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When Germs Travel

heatherl18's picture

Heather Lewis

Bio 103: Book Commentary


When Germs Travel


Dr. Howard Markel’s book When Germs Travel resonated with me because of what we’ve been discussing in Bio 103 this semester. The beginning of the course was all about getting us to look at science in a new way. We were asked to view science as a story that was unfolding, rather than a fixed and absolute truth. Dr. Markel, like a good Bryn Mawr biology student, approaches “the struggle against deadly microbes” much in this way, stating that he told this story because “there is a narrative power to the epidemics [germs] can cause” (7). When Germs Travel illustrates the spread of epidemic as both a scientific and a cultural phenomenon. He narrates the progression of six epidemics during two waves of immigration, and shows how Americans turned to anti-immigration in a time of fear and uncertainty. He includes chronicles of tuberculosis, the bubonic plague, trachoma, typhus, HIV/AIDS, and for reasons unknown, a strange gastrointestinal illness. These shed light on the victimization of immigrants as a result of a cultural crisis.

      One thing Dr. Markel does well is a balanced integration of science into the narrative. The science never becomes too complicated or overwhelms the story. Instead, the germs have characters and stories of their own. As a reader, we receive the story from various perspectives. There is usually a character or a few characters that are the focal point of the story, and their trajectory is being narrated. There is also the general historical context in which the scenario is taking place that provides informative and engaging background information. Finally, there is the story of what is going on at the micro level, described with just enough action to make it interesting. In the tuberculosis case, “When the stalemate between the germ’s offensive line and the host’s immune defenses tips in favor of the germ, the real war begins” (26). Later, the Yersinia germs responsible for the bubonic plague stage a “microbiologic coup d’etat” (53).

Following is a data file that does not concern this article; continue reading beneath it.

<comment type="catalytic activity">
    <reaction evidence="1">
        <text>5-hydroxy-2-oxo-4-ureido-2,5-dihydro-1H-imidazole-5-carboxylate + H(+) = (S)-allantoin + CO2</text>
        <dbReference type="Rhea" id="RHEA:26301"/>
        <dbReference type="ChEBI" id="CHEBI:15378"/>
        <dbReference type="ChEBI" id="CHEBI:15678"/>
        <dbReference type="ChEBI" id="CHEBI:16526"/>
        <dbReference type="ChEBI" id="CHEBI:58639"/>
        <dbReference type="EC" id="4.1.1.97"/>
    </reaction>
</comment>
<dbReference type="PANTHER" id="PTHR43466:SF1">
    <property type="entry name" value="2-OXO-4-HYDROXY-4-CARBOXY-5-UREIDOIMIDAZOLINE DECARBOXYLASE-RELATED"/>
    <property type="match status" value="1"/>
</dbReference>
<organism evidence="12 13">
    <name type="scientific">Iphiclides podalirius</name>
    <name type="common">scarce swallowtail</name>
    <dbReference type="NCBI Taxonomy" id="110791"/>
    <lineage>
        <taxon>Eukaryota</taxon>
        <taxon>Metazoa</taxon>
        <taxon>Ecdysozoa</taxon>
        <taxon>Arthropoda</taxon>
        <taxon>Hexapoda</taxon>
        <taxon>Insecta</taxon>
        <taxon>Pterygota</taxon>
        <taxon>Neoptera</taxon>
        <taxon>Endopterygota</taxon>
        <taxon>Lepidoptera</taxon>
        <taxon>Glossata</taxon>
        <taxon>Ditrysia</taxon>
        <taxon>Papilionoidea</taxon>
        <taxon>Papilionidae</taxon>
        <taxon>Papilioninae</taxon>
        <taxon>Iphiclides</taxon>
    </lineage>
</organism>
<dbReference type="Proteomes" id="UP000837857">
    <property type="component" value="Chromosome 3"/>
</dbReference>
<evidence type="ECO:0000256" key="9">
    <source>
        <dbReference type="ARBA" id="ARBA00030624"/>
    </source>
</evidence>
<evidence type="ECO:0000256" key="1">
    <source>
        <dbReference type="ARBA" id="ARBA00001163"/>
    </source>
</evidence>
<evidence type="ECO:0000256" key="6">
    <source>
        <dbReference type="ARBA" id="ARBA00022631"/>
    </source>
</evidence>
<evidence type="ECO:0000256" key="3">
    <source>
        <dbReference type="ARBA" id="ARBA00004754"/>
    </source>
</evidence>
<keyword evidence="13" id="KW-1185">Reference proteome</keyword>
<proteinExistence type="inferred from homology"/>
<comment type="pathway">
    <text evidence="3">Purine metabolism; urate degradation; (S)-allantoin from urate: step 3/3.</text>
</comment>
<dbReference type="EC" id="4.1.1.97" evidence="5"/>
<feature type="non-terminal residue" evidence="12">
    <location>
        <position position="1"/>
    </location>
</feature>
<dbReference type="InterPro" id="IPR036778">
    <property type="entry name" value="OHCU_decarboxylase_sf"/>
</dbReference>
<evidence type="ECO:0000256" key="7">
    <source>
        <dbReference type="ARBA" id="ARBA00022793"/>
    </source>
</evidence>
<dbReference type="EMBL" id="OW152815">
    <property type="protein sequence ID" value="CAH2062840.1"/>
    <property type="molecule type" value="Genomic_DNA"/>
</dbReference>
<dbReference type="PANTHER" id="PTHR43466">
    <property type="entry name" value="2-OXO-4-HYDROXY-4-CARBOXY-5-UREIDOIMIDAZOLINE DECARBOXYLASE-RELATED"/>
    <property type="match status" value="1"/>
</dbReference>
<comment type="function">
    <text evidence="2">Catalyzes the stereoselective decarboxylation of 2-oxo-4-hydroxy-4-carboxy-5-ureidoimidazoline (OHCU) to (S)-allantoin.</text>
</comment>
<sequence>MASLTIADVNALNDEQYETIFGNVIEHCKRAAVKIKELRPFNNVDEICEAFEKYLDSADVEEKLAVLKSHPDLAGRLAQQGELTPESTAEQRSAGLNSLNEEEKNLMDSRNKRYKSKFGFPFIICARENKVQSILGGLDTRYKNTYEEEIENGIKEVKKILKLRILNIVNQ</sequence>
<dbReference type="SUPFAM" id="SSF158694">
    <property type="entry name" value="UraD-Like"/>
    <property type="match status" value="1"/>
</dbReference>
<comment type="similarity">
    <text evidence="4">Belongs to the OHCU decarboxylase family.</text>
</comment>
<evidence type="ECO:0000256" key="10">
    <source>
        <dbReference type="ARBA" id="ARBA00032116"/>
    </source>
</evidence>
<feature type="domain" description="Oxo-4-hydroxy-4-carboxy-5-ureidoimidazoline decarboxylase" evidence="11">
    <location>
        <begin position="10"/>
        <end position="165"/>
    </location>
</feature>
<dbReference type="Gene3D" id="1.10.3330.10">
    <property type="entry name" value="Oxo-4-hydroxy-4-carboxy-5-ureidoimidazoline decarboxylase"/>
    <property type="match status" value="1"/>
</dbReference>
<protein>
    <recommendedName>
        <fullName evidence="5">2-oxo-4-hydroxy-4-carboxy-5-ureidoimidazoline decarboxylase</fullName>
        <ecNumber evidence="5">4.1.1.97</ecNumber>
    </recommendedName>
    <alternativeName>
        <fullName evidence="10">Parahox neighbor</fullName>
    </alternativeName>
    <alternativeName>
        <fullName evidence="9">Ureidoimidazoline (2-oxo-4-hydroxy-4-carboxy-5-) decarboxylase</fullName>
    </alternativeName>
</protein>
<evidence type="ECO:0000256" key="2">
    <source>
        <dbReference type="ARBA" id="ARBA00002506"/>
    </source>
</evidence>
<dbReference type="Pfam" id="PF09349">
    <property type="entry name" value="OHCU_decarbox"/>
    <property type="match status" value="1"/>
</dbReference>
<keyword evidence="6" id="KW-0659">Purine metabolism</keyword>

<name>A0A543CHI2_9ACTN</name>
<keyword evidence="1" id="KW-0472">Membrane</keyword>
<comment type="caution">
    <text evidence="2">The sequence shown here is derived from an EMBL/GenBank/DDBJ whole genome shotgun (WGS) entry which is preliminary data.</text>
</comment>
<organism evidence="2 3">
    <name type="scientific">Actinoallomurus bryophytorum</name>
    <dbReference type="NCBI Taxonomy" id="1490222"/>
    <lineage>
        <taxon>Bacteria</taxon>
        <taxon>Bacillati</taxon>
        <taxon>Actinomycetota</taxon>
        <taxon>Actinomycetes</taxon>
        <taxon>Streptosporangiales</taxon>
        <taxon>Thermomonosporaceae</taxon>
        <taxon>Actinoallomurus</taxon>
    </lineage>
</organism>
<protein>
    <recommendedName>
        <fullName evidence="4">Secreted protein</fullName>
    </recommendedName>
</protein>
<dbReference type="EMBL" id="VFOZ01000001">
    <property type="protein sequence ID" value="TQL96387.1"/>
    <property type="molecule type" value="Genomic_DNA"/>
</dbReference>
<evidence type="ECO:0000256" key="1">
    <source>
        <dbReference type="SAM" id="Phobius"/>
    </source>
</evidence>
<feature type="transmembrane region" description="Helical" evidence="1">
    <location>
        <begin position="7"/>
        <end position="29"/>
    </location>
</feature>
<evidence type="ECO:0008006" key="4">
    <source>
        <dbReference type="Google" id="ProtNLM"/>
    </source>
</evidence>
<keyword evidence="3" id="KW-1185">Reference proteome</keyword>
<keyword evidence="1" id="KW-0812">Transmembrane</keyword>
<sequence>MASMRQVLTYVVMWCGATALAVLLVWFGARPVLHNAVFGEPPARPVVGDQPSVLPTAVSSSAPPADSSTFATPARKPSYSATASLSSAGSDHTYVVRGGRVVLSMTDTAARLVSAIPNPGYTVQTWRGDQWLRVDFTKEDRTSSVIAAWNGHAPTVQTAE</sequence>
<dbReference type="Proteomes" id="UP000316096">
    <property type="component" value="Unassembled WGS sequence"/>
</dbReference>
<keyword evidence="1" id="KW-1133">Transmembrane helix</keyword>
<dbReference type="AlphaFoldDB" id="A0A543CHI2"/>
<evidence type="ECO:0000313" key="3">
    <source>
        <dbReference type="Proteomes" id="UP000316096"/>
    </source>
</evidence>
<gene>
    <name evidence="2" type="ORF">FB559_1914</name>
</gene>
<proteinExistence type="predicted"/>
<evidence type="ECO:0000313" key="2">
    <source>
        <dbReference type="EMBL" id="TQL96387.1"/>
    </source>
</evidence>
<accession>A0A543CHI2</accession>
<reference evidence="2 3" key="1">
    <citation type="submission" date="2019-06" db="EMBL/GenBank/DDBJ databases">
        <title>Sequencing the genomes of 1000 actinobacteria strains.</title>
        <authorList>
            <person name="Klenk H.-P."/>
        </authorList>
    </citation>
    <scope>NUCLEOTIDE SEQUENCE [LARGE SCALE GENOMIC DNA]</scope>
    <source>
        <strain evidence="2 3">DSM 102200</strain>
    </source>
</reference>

Despite these playful dramatizations of the germ’s war against the human immune system, Dr. Markel is offering a very real critique of the way we have dealt with public health crises in this country. He offers scathing social commentary in his remarks, “Quarantines, cordons sanitaires, immigration depots, and long inspection lines all represent a past era’s responses to the containment of contagion. Today, these antiquated approaches are no longer up to the job” (209). However, have Americans managed to put the past behind them? I personally felt this book had a huge correlation to the current H1N1 pandemic, or as it is known colloquially, “swine flu.”

      When the first cases of swine flu caused death in Mexico, there were increased anti-immigration whispers in the media. The fast spread of this relatively unknown disease left people in a panic, convinced that migrants from Mexico would bring the deadly disease with them and unleash it in the United States like a biological weapon. Voices of reason were ignored in the panic, those saying that the majority of people in the U.S. who had contracted the disease had survived it, and that it’s death rate was actually lower than the seasonal influenza virus. People brought into hospitals with flu-like symptoms were placed in quarantine and seen by doctors in gas masks and hazmat suits. The government declared the pandemic a national emergency and schools all over the country shut down when a child became infected.